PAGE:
CENTRAL Bank of Nigeria Governor, Mallam Sanusi Lamido Sanusi is feeling good enough about how he is managing the banks that his latest foray is electricity tariff in Nigeria.

He claims a 200 per cent increase in the current tariff of N7 per unit would result in more investment in electricity and ultimately see to improved services. Ghana where, according to him, a unit of electricity sells for N22, is a reason for Nigeria to increase tariff.

Simplistic propositions from an expert of Mallam Sanusi’s ranking should disturb discerning minds. In the past one year, Mallam Sanusi has run the banks with the same faulty assumptions. His recent harvest of awards can mask the fact that the banks are in a worse state than when he commenced his reforms a year ago.

Electricity supply in Ghana did not improve because of a higher tariff. It was a deliberate government decision to salvage a situation it found reprehensible.

For years, electricity in Ghana was bad, probably worse than in Nigeria. The Volta Dam once suffered from low water supply. Ghana resorted to emergency measures, including installing giant generators that produced electricity through other sources.

The difference in attitude produced the result Sanusi quoted. The Ghanaian government knew the importance of electricity, it knew that it cannot improve its industrial base without better electricity supply, it knew the centrality of electricity to development.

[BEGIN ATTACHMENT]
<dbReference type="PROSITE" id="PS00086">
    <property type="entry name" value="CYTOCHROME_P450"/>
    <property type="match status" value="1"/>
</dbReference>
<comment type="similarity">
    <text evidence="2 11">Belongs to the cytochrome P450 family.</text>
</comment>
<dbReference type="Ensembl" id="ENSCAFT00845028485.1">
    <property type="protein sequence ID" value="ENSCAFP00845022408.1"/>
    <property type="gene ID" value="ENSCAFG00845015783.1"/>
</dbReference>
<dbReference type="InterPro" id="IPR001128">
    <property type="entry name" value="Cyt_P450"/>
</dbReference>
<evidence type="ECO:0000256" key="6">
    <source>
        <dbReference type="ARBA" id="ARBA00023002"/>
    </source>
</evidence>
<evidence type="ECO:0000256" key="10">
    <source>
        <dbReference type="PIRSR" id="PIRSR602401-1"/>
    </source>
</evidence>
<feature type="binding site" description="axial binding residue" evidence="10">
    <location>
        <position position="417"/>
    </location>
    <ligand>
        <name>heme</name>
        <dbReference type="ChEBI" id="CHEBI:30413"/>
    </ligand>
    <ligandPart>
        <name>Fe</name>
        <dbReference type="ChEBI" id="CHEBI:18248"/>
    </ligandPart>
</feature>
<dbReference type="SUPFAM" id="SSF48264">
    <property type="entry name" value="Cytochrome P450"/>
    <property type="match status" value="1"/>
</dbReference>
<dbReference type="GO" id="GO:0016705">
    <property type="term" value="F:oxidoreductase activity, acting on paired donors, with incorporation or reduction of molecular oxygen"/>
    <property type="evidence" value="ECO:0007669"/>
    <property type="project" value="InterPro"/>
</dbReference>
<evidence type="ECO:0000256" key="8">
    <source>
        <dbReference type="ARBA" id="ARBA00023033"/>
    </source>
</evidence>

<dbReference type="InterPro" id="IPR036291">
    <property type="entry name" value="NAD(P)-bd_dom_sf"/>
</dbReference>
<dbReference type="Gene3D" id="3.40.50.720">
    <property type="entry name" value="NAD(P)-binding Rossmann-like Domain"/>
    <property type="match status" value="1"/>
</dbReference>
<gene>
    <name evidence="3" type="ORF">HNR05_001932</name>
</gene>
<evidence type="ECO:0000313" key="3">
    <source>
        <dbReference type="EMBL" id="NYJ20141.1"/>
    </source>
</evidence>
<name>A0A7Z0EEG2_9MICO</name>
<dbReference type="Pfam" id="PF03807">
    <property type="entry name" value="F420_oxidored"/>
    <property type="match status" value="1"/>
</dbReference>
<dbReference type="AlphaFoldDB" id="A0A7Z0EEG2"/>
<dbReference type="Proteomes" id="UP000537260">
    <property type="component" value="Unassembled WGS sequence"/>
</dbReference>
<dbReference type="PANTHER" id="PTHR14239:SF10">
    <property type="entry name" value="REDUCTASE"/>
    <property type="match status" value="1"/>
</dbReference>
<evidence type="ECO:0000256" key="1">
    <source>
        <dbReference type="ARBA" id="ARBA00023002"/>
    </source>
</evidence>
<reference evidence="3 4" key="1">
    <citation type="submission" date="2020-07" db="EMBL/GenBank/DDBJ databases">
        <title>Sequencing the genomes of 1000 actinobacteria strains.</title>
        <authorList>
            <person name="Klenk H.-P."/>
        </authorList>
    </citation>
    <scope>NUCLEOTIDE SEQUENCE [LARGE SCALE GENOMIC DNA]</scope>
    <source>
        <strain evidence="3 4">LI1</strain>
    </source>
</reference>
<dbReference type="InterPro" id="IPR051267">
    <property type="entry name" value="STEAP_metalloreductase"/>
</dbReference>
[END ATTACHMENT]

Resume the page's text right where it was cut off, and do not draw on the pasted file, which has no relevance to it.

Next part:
Ghana deployed resources to electricity as policy not preachment, speeches and speculations.

Nigeria’s electricity is not suffering from poor investment — it suffers from corruption, the type that makes it impossible for billions of dollars that Olusegun Obasanjo’s government invested in it to make any impact.

A National Assembly probe of the National Integrated Power Project and the billions of dollars it cost, sank in the morasses of allegations of corruption against legislators. Can that happen in Ghana? Would its government throw billions of dollars at projects without results?

Would government in Ghana withhold entitlements of its electricity workers for seven years? Does Mallam Sanusi remember how quickly Ghana tackled its electricity challenge? Did investors wait for high tariff in Ghana?

Mallam Sanusi knows government is not ready to lose its hold on electricity. It is the issue. Did telecommunication require 200 per cent increase in tariff to attract investors? Which sector, outside oil, has lured more foreign investment than telecommunication? Was telecommunication not in a worse state than electricity by 2001? Who does not feel the impact of the difference?

With the CBN Governor, on whose advice government depends, believing tariff increase is the solution, the kind of progress Nigeria makes is not surprising.

Our governments run the country on generators that are mostly deployed to their personal convenience. When Mallam Sanusi talks about increased tariff, he ignores infrastructure challenges that NIPP contractors said inhibited movement of heavy equipment imported for NIPP.

Are we to wait for increased tariff to solve these too? Mallam Sanusi should spare Nigerians further depletion of their expectations from government.

Excuses are the bane of our governments. When experts make excuses they diminish their calling and leave those who depend on them more despondent.

We need electricity not excuses. Nigeria will never have improved electricity for as long as government and its officials think excuses are substitutes for electricity.

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